A Bargaining Chip in Alimony: IRAs

Stephanie Vokral |

The loss of alimony deductions puts more money into Uncle Sam’s pocket and potentially leaves less cash for the recipient of spousal maintenance.  As we all know, with the inception of the Tax Cuts and Jobs Act (TCJA), alimony for divorce settlements drafted after 2018 are now taxable to the payor spouse who is often in a higher tax bracket than the recipient. 

 

So, how about utilizing an IRA asset to create a lump sum payment? Under the new law, IRAs provide new opportunities in alimony planning if certain conditions exist.

 

Hypothetical Example:  Ralph and Missy have been married for 25 years.  They have completed the division of their assets.  In addition, their marital settlement agreement requires Ralph to pay spousal maintenance for 10-years at $10,000 per year. Ralph’s income tax bracket is 35%. Missy’s tax bracket is 12%.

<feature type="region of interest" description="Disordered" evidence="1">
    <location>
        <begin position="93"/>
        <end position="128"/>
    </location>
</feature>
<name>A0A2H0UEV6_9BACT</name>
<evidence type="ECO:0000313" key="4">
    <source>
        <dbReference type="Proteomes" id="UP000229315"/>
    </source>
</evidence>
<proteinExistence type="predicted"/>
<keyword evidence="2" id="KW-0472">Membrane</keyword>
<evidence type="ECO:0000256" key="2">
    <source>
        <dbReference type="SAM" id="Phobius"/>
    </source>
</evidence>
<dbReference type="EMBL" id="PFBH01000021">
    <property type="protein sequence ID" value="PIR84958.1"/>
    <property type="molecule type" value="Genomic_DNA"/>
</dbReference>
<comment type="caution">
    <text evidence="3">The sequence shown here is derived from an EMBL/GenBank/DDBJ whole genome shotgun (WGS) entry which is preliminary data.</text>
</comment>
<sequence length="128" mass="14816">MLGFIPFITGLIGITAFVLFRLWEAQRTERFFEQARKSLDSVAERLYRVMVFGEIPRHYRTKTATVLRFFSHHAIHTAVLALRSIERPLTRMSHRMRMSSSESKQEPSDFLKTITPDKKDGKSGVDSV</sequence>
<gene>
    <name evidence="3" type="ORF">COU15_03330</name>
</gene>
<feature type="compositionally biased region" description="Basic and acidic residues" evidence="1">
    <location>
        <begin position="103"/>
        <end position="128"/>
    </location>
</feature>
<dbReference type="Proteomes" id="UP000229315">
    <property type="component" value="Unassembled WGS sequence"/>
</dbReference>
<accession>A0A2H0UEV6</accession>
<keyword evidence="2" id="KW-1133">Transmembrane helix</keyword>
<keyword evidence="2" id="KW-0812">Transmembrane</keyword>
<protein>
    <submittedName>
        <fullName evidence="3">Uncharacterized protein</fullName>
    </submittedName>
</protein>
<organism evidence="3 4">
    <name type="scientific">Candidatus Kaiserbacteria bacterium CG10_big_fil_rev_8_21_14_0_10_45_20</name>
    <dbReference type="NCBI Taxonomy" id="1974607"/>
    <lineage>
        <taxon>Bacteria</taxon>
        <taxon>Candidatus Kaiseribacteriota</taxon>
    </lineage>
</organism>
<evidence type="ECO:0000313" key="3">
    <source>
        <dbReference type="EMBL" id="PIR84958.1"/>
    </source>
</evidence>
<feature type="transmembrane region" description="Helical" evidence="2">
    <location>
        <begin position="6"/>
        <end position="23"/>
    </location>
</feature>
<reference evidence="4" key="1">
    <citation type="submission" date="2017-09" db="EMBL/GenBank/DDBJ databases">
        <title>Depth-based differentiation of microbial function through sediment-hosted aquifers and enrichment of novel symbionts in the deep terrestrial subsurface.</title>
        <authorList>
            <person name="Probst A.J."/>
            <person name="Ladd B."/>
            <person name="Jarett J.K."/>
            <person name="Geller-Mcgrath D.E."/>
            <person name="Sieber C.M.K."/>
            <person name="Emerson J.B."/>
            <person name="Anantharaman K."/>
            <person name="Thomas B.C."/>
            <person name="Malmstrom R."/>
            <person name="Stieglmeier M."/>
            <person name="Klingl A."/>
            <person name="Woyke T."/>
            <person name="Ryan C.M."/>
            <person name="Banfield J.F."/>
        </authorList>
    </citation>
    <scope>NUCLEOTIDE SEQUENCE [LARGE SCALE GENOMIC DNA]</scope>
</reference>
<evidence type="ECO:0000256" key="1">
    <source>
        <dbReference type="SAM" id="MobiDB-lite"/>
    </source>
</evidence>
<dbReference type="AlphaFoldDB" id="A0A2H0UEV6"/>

Consider the following:

  • If Ralph pays Missy her $100,000 periodically over 10-years, his tax liability at 35% will be $35,000.  His out-of-pocket increases to $135,000.
  • Alternatively, Ralph makes a lump-sum payment by rolling over $112,000 of his remaining IRA assets to Missy.  He’s covered his $1000,000 alimony obligation plus added $12,000 to cover Missy’s taxes for when she takes distributions under her separate name 
  • By transferring the income tax liability back to Missy by means of an IRA Rollover, Ralph potentially saves $23,000 as follows:

 

$ 35,000 – Tax liability if Ralph pays alimony overtime

 (12,000) – Advanced to Missy to cover her taxes

$ 23,000 – Potential Tax savings for Ralph  

 

This strategy works best when the receiving spouse has time before taking withdrawals possibly from other assets through the property division for equitable distribution.  This allows the continuation of tax-deferred growth on a retirement asset. Admittedly, there are pros and cons to consider when calculating lump sum marital support as part of a settlement and may not be warranted in every situation. A Certified Divorce Financial Analyst® (CDFA®) professional can provide 10 and 20-year cash flow projections to assist clients. 

 

Investment Advice offered through The Financial Knot, a registered investment advisor.